The forms are then scanned to capture an image of each page of each form. In 2006, for the first time, the collector record books will also be scanned and the data captured. The use of images of forms dramatically reduces the need for the movement of large quantities of paper around the DPC.
Data on the millions of Census forms is transformed into a single computer data file that is then used by ABS staff to create Census products and services for users. Name and address information is destroyed once processing is complete and is not stored on this file.
Written responses are scanned using intelligent character recognition to automatically allocate a classification code based on the response provided. If a code can not be automatically determined, manual intervention takes place.
Processing is split into two stages and the release of Census data is in two phases. In the first, topics such as age, sex and religion, which are relatively simple to process, are released. The second release contains topics such as industry, qualifications and occupation which require more complex processing and manual intervention.
When the forms are no longer needed for processing, they are pulped and turned into recycled paper and cardboard. The images of the forms are also destroyed. The DPC is currently being used to process forms from the Census dress rehearsal that was held in early August. This will allow the systems and programs to be tested and any last minute problems ironed out before the processing of around 10 million forms in next year’s Census.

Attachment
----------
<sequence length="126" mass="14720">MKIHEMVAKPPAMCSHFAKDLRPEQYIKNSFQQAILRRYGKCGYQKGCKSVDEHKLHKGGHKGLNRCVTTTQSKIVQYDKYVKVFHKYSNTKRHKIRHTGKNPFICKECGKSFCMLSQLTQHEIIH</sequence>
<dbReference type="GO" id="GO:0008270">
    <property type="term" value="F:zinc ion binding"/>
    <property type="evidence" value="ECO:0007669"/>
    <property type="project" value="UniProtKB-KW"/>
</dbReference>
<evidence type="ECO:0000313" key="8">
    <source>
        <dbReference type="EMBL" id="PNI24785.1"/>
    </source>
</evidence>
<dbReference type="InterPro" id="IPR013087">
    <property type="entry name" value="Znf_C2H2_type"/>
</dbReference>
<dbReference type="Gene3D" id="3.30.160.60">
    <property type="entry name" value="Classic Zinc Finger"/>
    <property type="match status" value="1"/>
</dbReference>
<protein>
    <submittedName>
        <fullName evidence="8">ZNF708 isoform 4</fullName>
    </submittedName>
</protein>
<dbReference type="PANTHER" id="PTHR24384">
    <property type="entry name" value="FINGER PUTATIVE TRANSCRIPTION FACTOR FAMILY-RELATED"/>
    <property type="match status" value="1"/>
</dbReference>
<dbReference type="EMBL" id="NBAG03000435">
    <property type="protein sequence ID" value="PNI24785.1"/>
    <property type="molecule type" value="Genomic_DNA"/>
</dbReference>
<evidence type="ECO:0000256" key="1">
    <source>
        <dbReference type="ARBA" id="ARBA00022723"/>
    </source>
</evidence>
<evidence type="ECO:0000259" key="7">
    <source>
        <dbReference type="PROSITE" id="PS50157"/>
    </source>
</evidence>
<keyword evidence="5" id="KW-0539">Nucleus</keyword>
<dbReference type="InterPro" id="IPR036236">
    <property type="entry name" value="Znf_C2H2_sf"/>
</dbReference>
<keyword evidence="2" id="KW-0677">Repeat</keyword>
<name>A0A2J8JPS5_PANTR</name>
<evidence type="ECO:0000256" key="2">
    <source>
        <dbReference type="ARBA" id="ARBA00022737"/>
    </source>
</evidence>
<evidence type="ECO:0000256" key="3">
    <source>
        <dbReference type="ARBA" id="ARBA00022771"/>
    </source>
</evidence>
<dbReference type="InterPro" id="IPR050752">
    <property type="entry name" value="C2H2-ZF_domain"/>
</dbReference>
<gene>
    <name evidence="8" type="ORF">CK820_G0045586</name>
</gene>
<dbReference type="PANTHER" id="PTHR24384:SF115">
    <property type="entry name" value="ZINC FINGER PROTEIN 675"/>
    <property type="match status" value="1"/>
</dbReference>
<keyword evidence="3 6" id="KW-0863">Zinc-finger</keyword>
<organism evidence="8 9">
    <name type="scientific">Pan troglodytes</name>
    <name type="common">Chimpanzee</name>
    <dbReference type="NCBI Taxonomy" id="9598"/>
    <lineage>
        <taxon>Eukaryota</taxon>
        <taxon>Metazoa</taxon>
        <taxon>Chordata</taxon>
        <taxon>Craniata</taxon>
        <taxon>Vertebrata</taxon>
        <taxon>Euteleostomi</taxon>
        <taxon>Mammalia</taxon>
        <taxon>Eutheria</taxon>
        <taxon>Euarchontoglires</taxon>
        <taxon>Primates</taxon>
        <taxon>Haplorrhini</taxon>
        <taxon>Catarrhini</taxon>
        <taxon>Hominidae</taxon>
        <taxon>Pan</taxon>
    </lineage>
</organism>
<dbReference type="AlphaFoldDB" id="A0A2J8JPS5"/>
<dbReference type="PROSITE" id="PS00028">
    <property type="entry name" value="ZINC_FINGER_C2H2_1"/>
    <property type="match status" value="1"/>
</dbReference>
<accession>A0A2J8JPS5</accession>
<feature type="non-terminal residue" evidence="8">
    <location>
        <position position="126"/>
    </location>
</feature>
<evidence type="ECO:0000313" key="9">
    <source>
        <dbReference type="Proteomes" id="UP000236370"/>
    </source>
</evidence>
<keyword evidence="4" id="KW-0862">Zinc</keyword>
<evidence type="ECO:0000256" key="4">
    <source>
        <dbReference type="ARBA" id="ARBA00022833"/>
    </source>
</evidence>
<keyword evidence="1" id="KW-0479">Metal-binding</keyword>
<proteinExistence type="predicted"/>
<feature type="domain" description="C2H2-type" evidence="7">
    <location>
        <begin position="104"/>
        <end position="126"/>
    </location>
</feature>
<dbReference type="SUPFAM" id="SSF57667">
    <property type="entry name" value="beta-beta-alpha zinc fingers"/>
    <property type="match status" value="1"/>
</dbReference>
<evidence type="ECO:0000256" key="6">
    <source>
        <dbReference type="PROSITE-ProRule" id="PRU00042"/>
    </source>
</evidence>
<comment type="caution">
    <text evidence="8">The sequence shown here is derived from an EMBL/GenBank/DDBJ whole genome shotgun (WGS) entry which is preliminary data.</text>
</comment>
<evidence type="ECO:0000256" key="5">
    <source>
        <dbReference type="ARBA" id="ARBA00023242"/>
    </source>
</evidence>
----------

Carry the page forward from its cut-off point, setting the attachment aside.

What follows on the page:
For further information contact Peter McMillan on 07 3222 6189 or email@example.com.
Creating a Statistical Longitudinal Census Dataset
The Census will be made more useful to future researchers with the decision announced by the ABS, to establish a statistical longitudinal Census dataset based on a 5% sample of the Census.
This decision on the Census data enhancement proposal follows a period of public consultation involving the release of a discussion paper and consideration of submissions received.
The vast majority of the submissions were supportive and pointed to the value of the proposal in providing an enhanced dataset for research. The nature and content of these submissions was wide ranging and covered many areas of potential use, for example studies relating to community planning, occupational mobility, migrant settlement, socioeconomic and environmental impacts on health and better understanding of Indigenous mortality.
On the other hand, some submissions expressed significant concern at the privacy risks associated with the development of a rich longitudinal dataset that related to the whole population.
A privacy impact assessment was undertaken and this assessment, along with the ABS response, can be found on the ABS website.
After consideration of the submissions and the assessment, the Australian Statistician decided to substantially modify the original proposal.
Rather than covering the whole population, the ABS will create a statistical longitudinal Census dataset covering a 5% sample of the population enumerated during the 2006 Census. For further details of the elements of the proposal see Census Data Enhancement.